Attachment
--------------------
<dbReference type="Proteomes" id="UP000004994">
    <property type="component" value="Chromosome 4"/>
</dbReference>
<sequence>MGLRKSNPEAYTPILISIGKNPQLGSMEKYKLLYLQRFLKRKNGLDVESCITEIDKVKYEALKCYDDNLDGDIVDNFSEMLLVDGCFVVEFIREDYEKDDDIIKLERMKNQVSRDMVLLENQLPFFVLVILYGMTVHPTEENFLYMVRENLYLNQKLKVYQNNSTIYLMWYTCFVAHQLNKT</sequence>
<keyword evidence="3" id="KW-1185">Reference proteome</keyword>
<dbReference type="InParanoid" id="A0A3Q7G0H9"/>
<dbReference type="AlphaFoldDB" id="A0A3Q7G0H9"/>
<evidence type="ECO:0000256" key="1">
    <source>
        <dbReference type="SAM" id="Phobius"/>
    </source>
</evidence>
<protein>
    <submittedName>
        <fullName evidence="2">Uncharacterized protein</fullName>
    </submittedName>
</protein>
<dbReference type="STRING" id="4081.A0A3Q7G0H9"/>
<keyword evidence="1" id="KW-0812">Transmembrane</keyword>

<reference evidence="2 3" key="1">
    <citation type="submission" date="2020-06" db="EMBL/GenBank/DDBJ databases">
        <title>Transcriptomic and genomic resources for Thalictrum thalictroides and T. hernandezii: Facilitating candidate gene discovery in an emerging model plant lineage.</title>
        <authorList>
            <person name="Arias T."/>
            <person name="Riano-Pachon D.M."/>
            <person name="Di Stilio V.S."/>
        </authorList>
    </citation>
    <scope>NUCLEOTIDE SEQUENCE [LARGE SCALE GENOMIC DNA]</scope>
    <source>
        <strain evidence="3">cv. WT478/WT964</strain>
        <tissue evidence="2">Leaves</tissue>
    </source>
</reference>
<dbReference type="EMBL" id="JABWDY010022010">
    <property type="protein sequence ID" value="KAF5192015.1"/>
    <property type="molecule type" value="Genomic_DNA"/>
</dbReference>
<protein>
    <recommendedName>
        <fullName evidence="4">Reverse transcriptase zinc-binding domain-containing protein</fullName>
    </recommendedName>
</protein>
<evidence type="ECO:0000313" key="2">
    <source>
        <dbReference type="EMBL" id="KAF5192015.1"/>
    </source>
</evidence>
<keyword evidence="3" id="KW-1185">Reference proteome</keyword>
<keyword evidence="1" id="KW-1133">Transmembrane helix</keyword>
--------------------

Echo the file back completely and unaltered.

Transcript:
<dbReference type="Proteomes" id="UP000004994">
    <property type="component" value="Chromosome 4"/>
</dbReference>
<sequence>MGLRKSNPEAYTPILISIGKNPQLGSMEKYKLLYLQRFLKRKNGLDVESCITEIDKVKYEALKCYDDNLDGDIVDNFSEMLLVDGCFVVEFIREDYEKDDDIIKLERMKNQVSRDMVLLENQLPFFVLVILYGMTVHPTEENFLYMVRENLYLNQKLKVYQNNSTIYLMWYTCFVAHQLNKT</sequence>
<keyword evidence="3" id="KW-1185">Reference proteome</keyword>
<dbReference type="InParanoid" id="A0A3Q7G0H9"/>
<dbReference type="AlphaFoldDB" id="A0A3Q7G0H9"/>
<evidence type="ECO:0000256" key="1">
    <source>
        <dbReference type="SAM" id="Phobius"/>
    </source>
</evidence>
<protein>
    <submittedName>
        <fullName evidence="2">Uncharacterized protein</fullName>
    </submittedName>
</protein>
<dbReference type="STRING" id="4081.A0A3Q7G0H9"/>
<keyword evidence="1" id="KW-0812">Transmembrane</keyword>

<reference evidence="2 3" key="1">
    <citation type="submission" date="2020-06" db="EMBL/GenBank/DDBJ databases">
        <title>Transcriptomic and genomic resources for Thalictrum thalictroides and T. hernandezii: Facilitating candidate gene discovery in an emerging model plant lineage.</title>
        <authorList>
            <person name="Arias T."/>
            <person name="Riano-Pachon D.M."/>
            <person name="Di Stilio V.S."/>
        </authorList>
    </citation>
    <scope>NUCLEOTIDE SEQUENCE [LARGE SCALE GENOMIC DNA]</scope>
    <source>
        <strain evidence="3">cv. WT478/WT964</strain>
        <tissue evidence="2">Leaves</tissue>
    </source>
</reference>
<dbReference type="EMBL" id="JABWDY010022010">
    <property type="protein sequence ID" value="KAF5192015.1"/>
    <property type="molecule type" value="Genomic_DNA"/>
</dbReference>
<protein>
    <recommendedName>
        <fullName evidence="4">Reverse transcriptase zinc-binding domain-containing protein</fullName>
    </recommendedName>
</protein>
<evidence type="ECO:0000313" key="2">
    <source>
        <dbReference type="EMBL" id="KAF5192015.1"/>
    </source>
</evidence>
<keyword evidence="3" id="KW-1185">Reference proteome</keyword>
<keyword evidence="1" id="KW-1133">Transmembrane helix</keyword>